Liked by 1 person

  6. Your commentary about “Cloud Atlas” is spot-on. I admire David Mitchell, but in that case, the concept was better than the execution. I did, however, really, really, enjoy his (much simpler!) book “Black Swan Green.”
    I read “The Crying of Lot 49” four years ago for a college literature course. I have no. idea. what it was about. I didn’t even realize it was supposed to be satire until someone told me. But if you managed to get halfway through “V,” then perhaps you’ll have better luck. At any rate, there’s no need to rush to read it!


  7. I sympathise with your “V” experience. I recently staggered through Gravity’s Rainbow – see review on my blog http://despatchesfromtimbuktu.wordpress.com and GR was very hard work indeed – I beat myself into finishing it. I’m glad I’ve read your review of “V” because it was – tentatively – the next Pynchon book in my sights. I don’t want to read Mason etc. too American, and I’m not up for Pynchon and crime : maybe I’m just done with Pynchon?
    Unfinished books? Another David Mitchell (an author I admire & enjoy)but his “Abraham de Zoet novel/Japan defeated me; way too long. And I took one look at the size of the Luminaries and shook my head: no thanks!


  8. Interesting, I could have sworn that I had read a Pynchon, but a quick look at his oeuvre list doesn’t throw up a single title I can be certain about. Maybe I never made it.


    • I think long-term memory of a book depends a lot on how well you absorb it at the time. I only abandoned V. very recently and can’t even tell you that much about the 250 pages I actually read so in several years time, I may well forget I even attempted it.


  9. sylviemarieheroux

    The only one I have is Bleeding Edge. In the end, I thought it was quite fascinating (and funny!) but I had a hard time getting into it in the beginning. Quite complicated and dense, and many of the characters were not likable. The “how to read Pynchon” website makes some interesting points.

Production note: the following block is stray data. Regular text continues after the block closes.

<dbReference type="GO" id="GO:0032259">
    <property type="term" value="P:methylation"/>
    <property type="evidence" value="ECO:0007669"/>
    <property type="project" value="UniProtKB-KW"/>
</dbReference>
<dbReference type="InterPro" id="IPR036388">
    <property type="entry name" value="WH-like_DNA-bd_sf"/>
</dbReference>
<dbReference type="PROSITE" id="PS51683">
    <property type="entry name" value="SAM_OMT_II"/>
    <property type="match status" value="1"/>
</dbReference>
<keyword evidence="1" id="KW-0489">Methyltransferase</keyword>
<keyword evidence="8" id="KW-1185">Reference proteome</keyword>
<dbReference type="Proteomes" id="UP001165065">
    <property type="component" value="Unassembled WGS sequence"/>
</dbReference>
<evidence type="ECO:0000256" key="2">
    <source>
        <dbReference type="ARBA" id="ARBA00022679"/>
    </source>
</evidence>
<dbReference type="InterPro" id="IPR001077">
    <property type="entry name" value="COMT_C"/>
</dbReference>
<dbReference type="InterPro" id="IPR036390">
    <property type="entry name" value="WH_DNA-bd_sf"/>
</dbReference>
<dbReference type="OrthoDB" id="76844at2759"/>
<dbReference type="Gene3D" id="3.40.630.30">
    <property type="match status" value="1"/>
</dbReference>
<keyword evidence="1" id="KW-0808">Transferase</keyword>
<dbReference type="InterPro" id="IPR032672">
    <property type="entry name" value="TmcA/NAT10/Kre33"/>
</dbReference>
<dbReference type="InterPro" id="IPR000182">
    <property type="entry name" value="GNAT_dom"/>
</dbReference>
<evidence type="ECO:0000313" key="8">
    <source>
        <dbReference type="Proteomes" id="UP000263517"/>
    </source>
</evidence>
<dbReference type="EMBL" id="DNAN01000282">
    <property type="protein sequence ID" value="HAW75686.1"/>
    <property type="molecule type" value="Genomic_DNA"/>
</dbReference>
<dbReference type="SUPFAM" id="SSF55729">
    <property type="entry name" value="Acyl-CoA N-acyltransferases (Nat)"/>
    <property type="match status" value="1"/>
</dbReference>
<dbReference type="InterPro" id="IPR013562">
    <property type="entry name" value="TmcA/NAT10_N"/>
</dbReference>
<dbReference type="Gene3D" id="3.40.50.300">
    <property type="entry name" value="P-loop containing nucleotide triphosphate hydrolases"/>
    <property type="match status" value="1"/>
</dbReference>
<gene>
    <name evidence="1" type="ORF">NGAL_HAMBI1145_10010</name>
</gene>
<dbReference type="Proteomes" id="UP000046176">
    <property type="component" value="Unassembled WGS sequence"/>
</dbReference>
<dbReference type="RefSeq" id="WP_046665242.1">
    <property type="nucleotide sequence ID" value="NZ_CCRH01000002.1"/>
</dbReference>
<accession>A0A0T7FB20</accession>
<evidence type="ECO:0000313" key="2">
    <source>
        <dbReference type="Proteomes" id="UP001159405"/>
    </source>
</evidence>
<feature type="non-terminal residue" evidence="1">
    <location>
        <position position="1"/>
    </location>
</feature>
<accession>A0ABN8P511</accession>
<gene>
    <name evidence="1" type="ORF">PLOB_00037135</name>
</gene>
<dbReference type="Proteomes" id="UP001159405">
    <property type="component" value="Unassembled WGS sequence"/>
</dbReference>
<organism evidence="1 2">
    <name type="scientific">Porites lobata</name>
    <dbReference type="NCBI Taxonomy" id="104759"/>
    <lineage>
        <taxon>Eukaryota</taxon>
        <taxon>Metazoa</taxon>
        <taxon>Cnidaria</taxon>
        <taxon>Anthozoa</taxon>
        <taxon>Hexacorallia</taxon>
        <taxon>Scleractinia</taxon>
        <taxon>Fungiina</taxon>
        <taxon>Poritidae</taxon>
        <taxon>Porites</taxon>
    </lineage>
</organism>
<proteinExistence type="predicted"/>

10. Joanna

    I love that you have a “Books I will only read if I break both of my legs” list. I have many books on that list! I have started a list of “Books I couldn’t Finish” so I won’t forget and be tempted to try again. Carry the One by Carol Anshaw is the latest addition to that list.


  11. I’ve enjoyed reading your blog post and all the comments about Pynchon. I’m in the same boat as everybody here — I read “The Crying of Lot 49” when I was too young for it and felt completely out of my league. I did finish it, but it put me off Pynchon for a lifetime. And yet, I collect his books in first editions. Some sort of “if I’m not going to read him I’ll collect him” syndrome. I can’t afford a first edition of “V,” though, as it’s beyond my budget. That said, at the New York Antiquarian Book Fair two years ago, I found a first edition in French that was affordable. Doubt I’ll try to read it. My French is decent but not for Pynchon! Thanks for this great post and conversation.


  12. Yikes! I tried to read Gravity’s Rainbow in grad school. Very heavy going, and I didn’t get far.


  13. Pingback: While the Gods Were Sleeping by Erwin Mortier and The Last Lover by Can Xue | A Little Blog of Books